Starting today, Facebook users can publicly notify friends about their organ donor status. And it's not so you can humblebrag about how superior you are — well, kind of, actually. Facebook's hoping to "peer pressure" its users into registering as organ donors. If everyone else on your Minifeed is doing it, why wouldn't you?
Around 7,000 Americans die each year while waiting for an organ transplant — to put things in perspective, the median wait for a kidney is about four years. People who die waiting do so because there aren't enough donors, not because of medical technology. The vast majority of organs transplanted come from deceased donors who tick off that "donor" box at the D.M.V., but fewer than half of adult Americans sign up, which medical experts say is because people don't like thinking about death while standing in line to renew their license.
"We have attempted to have a sensitive conversation, one that addresses your mortality, at the D.M.V.," Dr. Andrew M. Cameron, the surgical director of liver transplantation at Johns Hopkins Hospital, told the New York Times. "Now we move the conversation into your own home or office with 120 of your closest friends on Facebook." Cameron is an old friend and classmate of Facebook COO Sheryl Sandberg, who came up with the Facebook sharing idea after hearing about Cameron's struggles to find more organ donors at a reunion: why not harness the power of U.S.'s 161 million Facebook users? (And 30 million in the U.K.) As one Stanford professor said, "If you see all your friends do it, or have the illusion all your friends are doing it, it sets up an expectation of sorts and it may become a social norm."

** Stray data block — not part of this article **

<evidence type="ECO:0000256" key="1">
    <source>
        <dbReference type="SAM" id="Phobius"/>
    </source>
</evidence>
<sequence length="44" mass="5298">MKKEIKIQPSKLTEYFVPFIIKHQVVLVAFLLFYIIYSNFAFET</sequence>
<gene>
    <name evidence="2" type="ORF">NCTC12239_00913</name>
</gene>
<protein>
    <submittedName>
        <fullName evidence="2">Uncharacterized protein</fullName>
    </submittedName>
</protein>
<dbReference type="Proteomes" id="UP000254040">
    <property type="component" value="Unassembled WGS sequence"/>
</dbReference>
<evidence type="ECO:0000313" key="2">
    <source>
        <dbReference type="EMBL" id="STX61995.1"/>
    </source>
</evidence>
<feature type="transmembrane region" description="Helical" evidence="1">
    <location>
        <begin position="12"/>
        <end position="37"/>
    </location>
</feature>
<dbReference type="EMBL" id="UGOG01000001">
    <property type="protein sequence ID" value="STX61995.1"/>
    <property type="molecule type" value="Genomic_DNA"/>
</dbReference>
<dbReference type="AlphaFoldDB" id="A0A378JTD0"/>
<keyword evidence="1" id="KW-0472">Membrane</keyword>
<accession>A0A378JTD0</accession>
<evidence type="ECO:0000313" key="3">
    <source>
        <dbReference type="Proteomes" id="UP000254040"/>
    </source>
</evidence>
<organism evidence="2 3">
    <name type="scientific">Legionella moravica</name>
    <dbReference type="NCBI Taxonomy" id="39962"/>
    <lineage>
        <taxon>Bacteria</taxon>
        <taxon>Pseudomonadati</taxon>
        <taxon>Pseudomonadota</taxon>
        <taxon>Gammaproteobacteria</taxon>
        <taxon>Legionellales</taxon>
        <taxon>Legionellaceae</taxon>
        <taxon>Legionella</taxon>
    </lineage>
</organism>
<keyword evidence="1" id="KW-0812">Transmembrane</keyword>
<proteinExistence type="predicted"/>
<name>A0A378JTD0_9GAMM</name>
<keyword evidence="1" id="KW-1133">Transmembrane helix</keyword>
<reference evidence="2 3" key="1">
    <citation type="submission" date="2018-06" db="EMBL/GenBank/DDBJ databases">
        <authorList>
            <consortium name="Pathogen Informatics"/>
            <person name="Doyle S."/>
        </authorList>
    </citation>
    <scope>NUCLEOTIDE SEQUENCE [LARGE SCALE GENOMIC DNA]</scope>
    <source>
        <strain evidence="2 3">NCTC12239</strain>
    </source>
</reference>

Facebook might not yet be a tool to "solve complex social problems," as Mark Zuckerberg told ABC — but it definitely has the power to be one. If Kony2012 taught us anything, it's that people are more likely to do good when the act is public and requires nothing more than the click of a mouse. But is this initiative overly simplistic? Some organ donation experts said that sharing on Facebook is way different than joining the official registry, which is a legal declaration that you'll allow your organs to be donated without family consultation. "We do not want people to feel that all they have to do is put their decision to donate on Facebook," said Charlene R. Zettel, chief executive of Donate Life California, who wasn't sure whether a family would be able to legally challenge a Facebook organ sharing declaration. Facebook's feature leads to links to state online donor registries, but will users care enough to take the time to click through?
It's pretty eerie to see "Add an Organ Donor" show up on your timeline, under a new tab called "Health and Wellness," no less, which also includes information on events such as getting glasses or contacts and losing weight. Another new tab called "Travels and Experiences" allows users to tell friends about new hobbies, instruments, languages, first words, kisses, tattoos, and piercings. It just feels inherently gross to encourage people to boast about donating a kidney just as they might list their baby's first steps or post photos of a home-cooked dinner.
But I can't think of a good reason why I shouldn't be able to sign up to be an organ donor with the same ease. It's a creepy reminder of mortality — and of the power Facebook has over our lives and our privacy — but it's hard to argue that the new endeavor won't make non-virtual life a hell of a lot better for organ donor recipients. "This is going to be an historic day in transplant," Dr. Cameron told the Times, adding that millions of people could become donors overnight. "The math will radically change, and we may well eliminate the problem."